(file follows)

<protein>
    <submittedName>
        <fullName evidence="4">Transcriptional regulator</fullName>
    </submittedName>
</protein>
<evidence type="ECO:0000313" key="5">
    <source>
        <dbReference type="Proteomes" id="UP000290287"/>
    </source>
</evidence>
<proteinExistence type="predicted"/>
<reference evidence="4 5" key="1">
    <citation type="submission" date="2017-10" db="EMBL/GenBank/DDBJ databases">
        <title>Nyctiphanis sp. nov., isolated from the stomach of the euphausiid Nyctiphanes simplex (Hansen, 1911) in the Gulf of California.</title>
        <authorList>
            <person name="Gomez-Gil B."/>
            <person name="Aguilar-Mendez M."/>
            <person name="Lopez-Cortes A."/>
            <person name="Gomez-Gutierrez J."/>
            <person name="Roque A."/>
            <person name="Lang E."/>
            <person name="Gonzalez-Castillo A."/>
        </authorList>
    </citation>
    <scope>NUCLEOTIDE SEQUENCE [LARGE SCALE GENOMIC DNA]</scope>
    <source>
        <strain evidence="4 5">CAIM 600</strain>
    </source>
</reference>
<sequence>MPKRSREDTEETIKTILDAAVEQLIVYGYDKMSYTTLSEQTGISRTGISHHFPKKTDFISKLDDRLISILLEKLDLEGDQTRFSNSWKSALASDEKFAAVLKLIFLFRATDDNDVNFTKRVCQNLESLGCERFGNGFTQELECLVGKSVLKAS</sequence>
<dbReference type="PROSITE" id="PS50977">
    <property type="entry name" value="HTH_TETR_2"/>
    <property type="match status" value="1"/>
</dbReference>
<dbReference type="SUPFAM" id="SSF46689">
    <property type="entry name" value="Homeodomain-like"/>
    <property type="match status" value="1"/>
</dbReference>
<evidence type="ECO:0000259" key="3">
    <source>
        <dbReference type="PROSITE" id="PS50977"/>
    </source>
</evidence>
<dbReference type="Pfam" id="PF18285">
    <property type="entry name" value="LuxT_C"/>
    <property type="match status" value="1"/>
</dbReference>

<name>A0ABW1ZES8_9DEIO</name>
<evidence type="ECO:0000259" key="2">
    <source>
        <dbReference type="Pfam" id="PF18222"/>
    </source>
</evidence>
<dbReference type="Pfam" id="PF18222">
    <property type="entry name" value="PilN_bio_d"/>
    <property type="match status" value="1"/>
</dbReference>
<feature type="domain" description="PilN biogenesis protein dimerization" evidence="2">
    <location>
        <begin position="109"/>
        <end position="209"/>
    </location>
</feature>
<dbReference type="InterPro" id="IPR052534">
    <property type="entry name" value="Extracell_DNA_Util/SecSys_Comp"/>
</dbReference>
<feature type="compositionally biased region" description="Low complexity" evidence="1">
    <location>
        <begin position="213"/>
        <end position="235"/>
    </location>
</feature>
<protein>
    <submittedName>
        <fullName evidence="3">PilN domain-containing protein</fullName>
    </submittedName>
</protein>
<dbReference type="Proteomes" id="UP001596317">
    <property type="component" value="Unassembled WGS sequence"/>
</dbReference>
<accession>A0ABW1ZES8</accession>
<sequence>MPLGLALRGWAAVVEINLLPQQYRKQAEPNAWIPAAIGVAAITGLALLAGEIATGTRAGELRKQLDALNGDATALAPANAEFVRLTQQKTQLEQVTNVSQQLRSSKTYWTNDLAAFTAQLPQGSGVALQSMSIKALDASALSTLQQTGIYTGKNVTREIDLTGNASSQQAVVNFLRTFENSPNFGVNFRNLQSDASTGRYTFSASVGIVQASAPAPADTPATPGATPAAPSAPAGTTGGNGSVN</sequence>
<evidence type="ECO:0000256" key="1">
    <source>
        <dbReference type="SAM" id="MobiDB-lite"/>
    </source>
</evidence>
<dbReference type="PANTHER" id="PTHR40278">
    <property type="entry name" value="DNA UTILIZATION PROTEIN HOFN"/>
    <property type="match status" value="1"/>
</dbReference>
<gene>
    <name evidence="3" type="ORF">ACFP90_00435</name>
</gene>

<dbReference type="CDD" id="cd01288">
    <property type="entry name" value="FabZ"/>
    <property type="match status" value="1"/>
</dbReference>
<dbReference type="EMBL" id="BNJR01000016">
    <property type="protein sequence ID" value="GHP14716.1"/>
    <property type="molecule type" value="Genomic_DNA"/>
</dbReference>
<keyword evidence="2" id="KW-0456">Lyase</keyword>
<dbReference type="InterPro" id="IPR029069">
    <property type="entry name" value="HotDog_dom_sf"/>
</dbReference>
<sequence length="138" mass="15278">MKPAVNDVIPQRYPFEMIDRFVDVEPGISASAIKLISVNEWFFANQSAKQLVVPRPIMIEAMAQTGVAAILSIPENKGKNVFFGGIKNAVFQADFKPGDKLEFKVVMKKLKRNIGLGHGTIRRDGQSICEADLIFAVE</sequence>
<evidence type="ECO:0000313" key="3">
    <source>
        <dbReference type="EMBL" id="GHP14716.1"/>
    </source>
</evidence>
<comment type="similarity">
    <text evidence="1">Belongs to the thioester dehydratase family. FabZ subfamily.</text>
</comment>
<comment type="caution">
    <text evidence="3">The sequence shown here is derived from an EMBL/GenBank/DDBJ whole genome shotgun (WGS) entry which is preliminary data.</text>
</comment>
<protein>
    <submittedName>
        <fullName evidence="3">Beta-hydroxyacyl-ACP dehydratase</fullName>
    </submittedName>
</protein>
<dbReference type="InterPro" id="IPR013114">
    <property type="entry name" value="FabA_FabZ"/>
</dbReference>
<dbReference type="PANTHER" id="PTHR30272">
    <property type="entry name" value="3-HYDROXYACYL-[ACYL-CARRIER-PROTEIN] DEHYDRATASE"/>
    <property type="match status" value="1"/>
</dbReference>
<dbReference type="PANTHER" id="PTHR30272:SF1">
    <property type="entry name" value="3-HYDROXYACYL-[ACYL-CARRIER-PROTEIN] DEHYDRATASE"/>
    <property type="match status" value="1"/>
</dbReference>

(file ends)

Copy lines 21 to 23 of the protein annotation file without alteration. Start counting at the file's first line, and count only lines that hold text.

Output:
            <person name="Lang E."/>
            <person name="Gonzalez-Castillo A."/>
        </authorList>